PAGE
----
No, not Tony. Though he could turn any hostile question to his own advantage.
No, not Margaret. Though she mastered the soundbite and dominated her (largely male) interrogators.
No, not even the emollient, budget-airline-travelling PR man David Cameron.
The best politician as interviewee is Ken Livingstone.
This is according to the Independent’s Steve Richards, as revealed in his latest Rock and Roll Politics Live performance. He gives some interesting reasons that I think provide lessons for anyone seeking to get their message across on modern broadcast media (and possibly online and print, too).
In his live show at Kings Place Steve recounts how Red Ken managed to outwit an outraged Paul Johnson back in the early 80s on the Meet The Press Programme. Johnson was ranting about Ken’s meeting with Sinn Fein’s Gerry Adams, who back then was still seen as a terrorist rather than the genial peacemaker and friend of Ian Paisley that he became. Ken reacted to Johnson’s barrage of fury with a calm, polite, detailed response. He was relaxed and personable. It was the kind of affable, sensible performance that helped disarm the right-wing press stereotype of ‘Red Ken’. Ken had used TV to talk to the public direct.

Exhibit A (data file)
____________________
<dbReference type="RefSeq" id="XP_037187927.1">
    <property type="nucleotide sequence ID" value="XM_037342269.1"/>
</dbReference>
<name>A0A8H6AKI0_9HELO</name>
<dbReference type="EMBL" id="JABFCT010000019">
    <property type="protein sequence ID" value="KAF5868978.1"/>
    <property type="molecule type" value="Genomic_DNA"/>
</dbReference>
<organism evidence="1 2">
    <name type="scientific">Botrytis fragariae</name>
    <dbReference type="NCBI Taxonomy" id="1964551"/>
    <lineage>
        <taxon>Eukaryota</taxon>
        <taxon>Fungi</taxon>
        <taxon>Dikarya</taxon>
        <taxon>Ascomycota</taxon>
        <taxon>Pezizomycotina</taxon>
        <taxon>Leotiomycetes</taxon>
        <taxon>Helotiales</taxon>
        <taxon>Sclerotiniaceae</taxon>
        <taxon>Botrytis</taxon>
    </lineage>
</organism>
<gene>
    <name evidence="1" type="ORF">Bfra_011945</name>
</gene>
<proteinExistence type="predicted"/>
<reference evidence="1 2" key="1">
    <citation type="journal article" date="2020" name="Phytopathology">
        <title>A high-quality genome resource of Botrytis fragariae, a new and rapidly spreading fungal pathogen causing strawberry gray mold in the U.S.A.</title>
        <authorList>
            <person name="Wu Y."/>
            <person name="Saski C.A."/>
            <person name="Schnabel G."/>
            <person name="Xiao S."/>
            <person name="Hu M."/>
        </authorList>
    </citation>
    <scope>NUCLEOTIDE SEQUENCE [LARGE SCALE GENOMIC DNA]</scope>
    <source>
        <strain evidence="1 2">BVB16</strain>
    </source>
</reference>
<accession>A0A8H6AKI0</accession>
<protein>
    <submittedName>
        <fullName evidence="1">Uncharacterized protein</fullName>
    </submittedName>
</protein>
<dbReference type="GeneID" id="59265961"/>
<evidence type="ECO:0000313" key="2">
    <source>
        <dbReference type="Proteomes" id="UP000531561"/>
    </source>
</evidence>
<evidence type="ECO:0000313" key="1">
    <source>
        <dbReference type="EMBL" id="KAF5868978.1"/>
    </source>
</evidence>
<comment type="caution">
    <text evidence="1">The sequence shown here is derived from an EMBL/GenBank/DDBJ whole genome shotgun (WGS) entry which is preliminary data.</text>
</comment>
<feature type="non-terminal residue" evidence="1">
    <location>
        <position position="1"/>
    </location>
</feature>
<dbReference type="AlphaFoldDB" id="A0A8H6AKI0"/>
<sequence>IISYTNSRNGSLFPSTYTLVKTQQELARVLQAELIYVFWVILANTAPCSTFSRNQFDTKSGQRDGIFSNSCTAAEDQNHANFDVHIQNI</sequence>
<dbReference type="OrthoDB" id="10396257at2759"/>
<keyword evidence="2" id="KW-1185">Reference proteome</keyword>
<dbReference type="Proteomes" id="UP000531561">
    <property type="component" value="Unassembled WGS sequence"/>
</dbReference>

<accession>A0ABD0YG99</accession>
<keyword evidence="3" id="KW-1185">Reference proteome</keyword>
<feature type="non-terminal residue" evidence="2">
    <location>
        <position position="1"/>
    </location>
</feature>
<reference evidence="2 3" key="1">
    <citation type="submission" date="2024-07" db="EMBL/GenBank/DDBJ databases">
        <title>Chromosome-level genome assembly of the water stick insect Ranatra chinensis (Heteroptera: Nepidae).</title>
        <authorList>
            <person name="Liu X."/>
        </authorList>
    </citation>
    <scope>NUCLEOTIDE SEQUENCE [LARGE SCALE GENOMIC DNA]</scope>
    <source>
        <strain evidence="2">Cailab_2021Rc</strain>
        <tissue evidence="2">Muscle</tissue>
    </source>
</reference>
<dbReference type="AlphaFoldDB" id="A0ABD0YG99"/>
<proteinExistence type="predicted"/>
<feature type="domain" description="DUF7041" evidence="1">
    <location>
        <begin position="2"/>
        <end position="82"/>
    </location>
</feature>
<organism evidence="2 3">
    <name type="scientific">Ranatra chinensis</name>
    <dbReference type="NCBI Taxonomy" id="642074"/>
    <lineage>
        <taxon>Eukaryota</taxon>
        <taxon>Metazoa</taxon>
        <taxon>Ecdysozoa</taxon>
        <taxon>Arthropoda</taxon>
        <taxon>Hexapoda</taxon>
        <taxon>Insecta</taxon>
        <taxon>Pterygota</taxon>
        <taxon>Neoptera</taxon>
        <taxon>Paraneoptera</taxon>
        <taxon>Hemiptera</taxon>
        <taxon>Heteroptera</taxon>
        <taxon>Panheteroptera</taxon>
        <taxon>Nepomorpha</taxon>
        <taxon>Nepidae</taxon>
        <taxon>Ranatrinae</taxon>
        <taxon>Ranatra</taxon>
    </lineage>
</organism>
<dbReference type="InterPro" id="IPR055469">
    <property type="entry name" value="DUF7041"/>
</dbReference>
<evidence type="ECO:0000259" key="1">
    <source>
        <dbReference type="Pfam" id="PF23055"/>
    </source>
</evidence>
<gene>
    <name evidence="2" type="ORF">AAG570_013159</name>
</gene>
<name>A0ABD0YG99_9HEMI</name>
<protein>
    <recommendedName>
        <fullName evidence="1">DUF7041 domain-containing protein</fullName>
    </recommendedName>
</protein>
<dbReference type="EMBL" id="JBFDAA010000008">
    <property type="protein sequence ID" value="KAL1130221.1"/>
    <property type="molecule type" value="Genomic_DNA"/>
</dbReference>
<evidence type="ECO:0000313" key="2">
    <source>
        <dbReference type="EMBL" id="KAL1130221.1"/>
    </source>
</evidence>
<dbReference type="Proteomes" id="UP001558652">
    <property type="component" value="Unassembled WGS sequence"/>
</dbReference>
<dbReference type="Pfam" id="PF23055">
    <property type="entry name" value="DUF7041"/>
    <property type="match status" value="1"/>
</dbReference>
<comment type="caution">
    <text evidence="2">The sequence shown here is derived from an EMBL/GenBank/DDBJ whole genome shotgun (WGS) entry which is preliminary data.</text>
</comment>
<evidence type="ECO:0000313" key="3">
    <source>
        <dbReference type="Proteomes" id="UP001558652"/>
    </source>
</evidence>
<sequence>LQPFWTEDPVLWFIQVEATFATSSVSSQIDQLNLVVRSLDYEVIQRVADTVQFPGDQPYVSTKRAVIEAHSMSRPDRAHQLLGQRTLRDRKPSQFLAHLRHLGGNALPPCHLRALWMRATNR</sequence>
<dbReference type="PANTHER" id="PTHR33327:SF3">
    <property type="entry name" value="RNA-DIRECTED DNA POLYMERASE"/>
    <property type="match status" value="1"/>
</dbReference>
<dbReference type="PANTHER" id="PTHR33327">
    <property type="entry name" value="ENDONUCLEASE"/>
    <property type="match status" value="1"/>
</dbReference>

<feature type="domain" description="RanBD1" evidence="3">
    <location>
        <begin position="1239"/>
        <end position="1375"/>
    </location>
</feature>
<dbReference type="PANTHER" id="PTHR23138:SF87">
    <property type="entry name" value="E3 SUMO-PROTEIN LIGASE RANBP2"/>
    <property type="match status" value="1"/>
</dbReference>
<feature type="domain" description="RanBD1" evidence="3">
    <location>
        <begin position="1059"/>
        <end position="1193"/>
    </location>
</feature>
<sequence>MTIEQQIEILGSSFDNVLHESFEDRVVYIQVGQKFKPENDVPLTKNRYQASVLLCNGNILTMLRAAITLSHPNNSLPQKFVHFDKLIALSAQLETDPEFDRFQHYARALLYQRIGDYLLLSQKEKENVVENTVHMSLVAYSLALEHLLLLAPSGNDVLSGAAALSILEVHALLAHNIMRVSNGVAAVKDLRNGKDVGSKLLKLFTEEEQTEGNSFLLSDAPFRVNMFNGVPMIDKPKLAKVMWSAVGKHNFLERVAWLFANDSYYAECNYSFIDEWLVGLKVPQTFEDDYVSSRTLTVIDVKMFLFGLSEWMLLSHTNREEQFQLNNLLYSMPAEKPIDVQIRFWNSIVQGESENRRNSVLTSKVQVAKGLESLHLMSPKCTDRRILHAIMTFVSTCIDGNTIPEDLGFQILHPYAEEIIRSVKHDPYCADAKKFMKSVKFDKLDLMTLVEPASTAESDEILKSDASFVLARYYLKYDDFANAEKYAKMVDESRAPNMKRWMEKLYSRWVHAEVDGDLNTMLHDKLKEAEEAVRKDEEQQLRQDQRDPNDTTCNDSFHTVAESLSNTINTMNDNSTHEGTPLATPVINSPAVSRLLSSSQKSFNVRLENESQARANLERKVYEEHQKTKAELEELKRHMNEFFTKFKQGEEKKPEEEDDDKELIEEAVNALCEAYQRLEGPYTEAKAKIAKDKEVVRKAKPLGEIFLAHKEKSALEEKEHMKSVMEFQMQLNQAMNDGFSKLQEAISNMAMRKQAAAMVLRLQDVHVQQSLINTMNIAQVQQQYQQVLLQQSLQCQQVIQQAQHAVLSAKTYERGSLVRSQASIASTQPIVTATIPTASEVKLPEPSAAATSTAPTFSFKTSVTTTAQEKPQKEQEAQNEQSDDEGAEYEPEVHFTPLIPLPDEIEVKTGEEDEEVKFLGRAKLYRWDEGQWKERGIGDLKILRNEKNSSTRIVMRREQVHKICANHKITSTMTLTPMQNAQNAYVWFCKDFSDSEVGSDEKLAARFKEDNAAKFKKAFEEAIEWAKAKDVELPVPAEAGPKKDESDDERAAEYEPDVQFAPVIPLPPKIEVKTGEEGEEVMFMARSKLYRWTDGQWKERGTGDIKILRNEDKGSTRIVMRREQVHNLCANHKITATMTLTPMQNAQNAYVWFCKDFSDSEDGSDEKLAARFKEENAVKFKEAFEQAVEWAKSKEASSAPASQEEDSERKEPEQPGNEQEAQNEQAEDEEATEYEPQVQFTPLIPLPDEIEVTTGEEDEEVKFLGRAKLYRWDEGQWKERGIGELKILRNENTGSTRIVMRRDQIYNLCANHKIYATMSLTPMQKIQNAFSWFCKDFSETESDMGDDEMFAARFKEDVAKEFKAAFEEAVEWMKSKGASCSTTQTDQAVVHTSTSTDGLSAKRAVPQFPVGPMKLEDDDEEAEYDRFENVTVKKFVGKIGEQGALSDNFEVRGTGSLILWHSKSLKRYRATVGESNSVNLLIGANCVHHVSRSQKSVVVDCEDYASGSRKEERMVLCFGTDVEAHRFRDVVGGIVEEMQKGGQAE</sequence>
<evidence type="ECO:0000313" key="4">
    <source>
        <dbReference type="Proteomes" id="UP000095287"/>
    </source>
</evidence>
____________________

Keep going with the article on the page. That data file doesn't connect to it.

The rest is history. Ken went on to a career as the most popular politician in London. Steve’s point is that since the mid 70s TV has changed political discourse into an intimate dual of personalities. Politicians have been slow on the uptake.
As Steve pointed out, some others like Ken Clarke also understood that a small measure of honesty and a huge dose of relaxed chutzpah can overcome the toughest questions during an interview. Others like Gordon Brown were paralysed by trying to outguess the journalists and an obsession with detailed spin and ‘messaging’. He was so busy trying to get his lines right that he forgot to communicate.
I suspect that one of the problems with the current trio of party leaders is that they are too isolated from ‘normal’ conversation. They are all professional, career, life-long political wonks. They talk politicalese. They have been drafting manifestoes and scripting speeches all their working lives.
And they are under huge pressure from their staff never to slip up. Certainly, Ed Miliband’s Martin Luther King moment in Hyde Park was wrong. Yes, Nick Clegg’s self-pitying weeping to music was jarring. But they were both damaging because politicians and their staff are so paranoid about the ‘gotcha’ mentality of the Westminster press corps.
I think Steve is right that both the red and blue Kens were great examples of how politicians can avoid this trap if they speak human. As John Prescott has found on Twitter, we live in an age when politicians with real personality, passion and political integrity can now speak directly to the public. It’s time for our leaders to find their human voice.